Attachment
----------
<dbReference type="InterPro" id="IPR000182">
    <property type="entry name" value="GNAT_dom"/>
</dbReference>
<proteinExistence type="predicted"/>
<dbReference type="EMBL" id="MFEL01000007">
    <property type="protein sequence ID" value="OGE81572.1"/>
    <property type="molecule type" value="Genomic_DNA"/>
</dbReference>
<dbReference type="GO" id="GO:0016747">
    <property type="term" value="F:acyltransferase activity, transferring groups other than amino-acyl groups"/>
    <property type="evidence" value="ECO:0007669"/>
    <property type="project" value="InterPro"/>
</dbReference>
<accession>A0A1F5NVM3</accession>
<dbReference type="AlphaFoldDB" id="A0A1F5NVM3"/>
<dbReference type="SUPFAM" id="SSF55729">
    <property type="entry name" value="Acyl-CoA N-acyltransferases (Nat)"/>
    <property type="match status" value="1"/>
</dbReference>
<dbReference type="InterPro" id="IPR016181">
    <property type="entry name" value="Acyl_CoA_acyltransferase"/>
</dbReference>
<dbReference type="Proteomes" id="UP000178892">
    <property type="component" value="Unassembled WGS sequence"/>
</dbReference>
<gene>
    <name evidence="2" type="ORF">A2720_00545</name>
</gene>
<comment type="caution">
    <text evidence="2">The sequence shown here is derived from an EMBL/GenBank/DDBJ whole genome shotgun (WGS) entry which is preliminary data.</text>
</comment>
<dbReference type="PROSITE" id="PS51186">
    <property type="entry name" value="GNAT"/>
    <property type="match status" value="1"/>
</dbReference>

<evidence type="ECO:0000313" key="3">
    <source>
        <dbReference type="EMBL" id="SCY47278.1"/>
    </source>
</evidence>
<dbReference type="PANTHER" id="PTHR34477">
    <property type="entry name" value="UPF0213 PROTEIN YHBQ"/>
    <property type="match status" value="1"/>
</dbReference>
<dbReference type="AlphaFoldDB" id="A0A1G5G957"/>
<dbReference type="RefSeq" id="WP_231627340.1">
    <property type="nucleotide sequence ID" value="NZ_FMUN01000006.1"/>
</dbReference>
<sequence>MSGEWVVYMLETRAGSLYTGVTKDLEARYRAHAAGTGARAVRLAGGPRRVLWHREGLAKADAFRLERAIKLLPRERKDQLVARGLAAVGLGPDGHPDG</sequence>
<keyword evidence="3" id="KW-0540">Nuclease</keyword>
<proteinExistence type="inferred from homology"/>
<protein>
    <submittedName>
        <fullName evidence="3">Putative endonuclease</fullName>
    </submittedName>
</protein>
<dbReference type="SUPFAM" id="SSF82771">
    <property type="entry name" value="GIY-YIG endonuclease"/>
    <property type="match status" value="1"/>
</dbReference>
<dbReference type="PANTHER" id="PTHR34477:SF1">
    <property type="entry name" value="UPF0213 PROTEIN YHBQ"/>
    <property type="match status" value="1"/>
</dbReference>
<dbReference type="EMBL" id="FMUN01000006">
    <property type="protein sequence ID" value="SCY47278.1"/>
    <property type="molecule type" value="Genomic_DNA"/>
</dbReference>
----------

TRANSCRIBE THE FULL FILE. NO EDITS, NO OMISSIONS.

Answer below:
<dbReference type="InterPro" id="IPR000182">
    <property type="entry name" value="GNAT_dom"/>
</dbReference>
<proteinExistence type="predicted"/>
<dbReference type="EMBL" id="MFEL01000007">
    <property type="protein sequence ID" value="OGE81572.1"/>
    <property type="molecule type" value="Genomic_DNA"/>
</dbReference>
<dbReference type="GO" id="GO:0016747">
    <property type="term" value="F:acyltransferase activity, transferring groups other than amino-acyl groups"/>
    <property type="evidence" value="ECO:0007669"/>
    <property type="project" value="InterPro"/>
</dbReference>
<accession>A0A1F5NVM3</accession>
<dbReference type="AlphaFoldDB" id="A0A1F5NVM3"/>
<dbReference type="SUPFAM" id="SSF55729">
    <property type="entry name" value="Acyl-CoA N-acyltransferases (Nat)"/>
    <property type="match status" value="1"/>
</dbReference>
<dbReference type="InterPro" id="IPR016181">
    <property type="entry name" value="Acyl_CoA_acyltransferase"/>
</dbReference>
<dbReference type="Proteomes" id="UP000178892">
    <property type="component" value="Unassembled WGS sequence"/>
</dbReference>
<gene>
    <name evidence="2" type="ORF">A2720_00545</name>
</gene>
<comment type="caution">
    <text evidence="2">The sequence shown here is derived from an EMBL/GenBank/DDBJ whole genome shotgun (WGS) entry which is preliminary data.</text>
</comment>
<dbReference type="PROSITE" id="PS51186">
    <property type="entry name" value="GNAT"/>
    <property type="match status" value="1"/>
</dbReference>

<evidence type="ECO:0000313" key="3">
    <source>
        <dbReference type="EMBL" id="SCY47278.1"/>
    </source>
</evidence>
<dbReference type="PANTHER" id="PTHR34477">
    <property type="entry name" value="UPF0213 PROTEIN YHBQ"/>
    <property type="match status" value="1"/>
</dbReference>
<dbReference type="AlphaFoldDB" id="A0A1G5G957"/>
<dbReference type="RefSeq" id="WP_231627340.1">
    <property type="nucleotide sequence ID" value="NZ_FMUN01000006.1"/>
</dbReference>
<sequence>MSGEWVVYMLETRAGSLYTGVTKDLEARYRAHAAGTGARAVRLAGGPRRVLWHREGLAKADAFRLERAIKLLPRERKDQLVARGLAAVGLGPDGHPDG</sequence>
<keyword evidence="3" id="KW-0540">Nuclease</keyword>
<proteinExistence type="inferred from homology"/>
<protein>
    <submittedName>
        <fullName evidence="3">Putative endonuclease</fullName>
    </submittedName>
</protein>
<dbReference type="SUPFAM" id="SSF82771">
    <property type="entry name" value="GIY-YIG endonuclease"/>
    <property type="match status" value="1"/>
</dbReference>
<dbReference type="PANTHER" id="PTHR34477:SF1">
    <property type="entry name" value="UPF0213 PROTEIN YHBQ"/>
    <property type="match status" value="1"/>
</dbReference>
<dbReference type="EMBL" id="FMUN01000006">
    <property type="protein sequence ID" value="SCY47278.1"/>
    <property type="molecule type" value="Genomic_DNA"/>
</dbReference>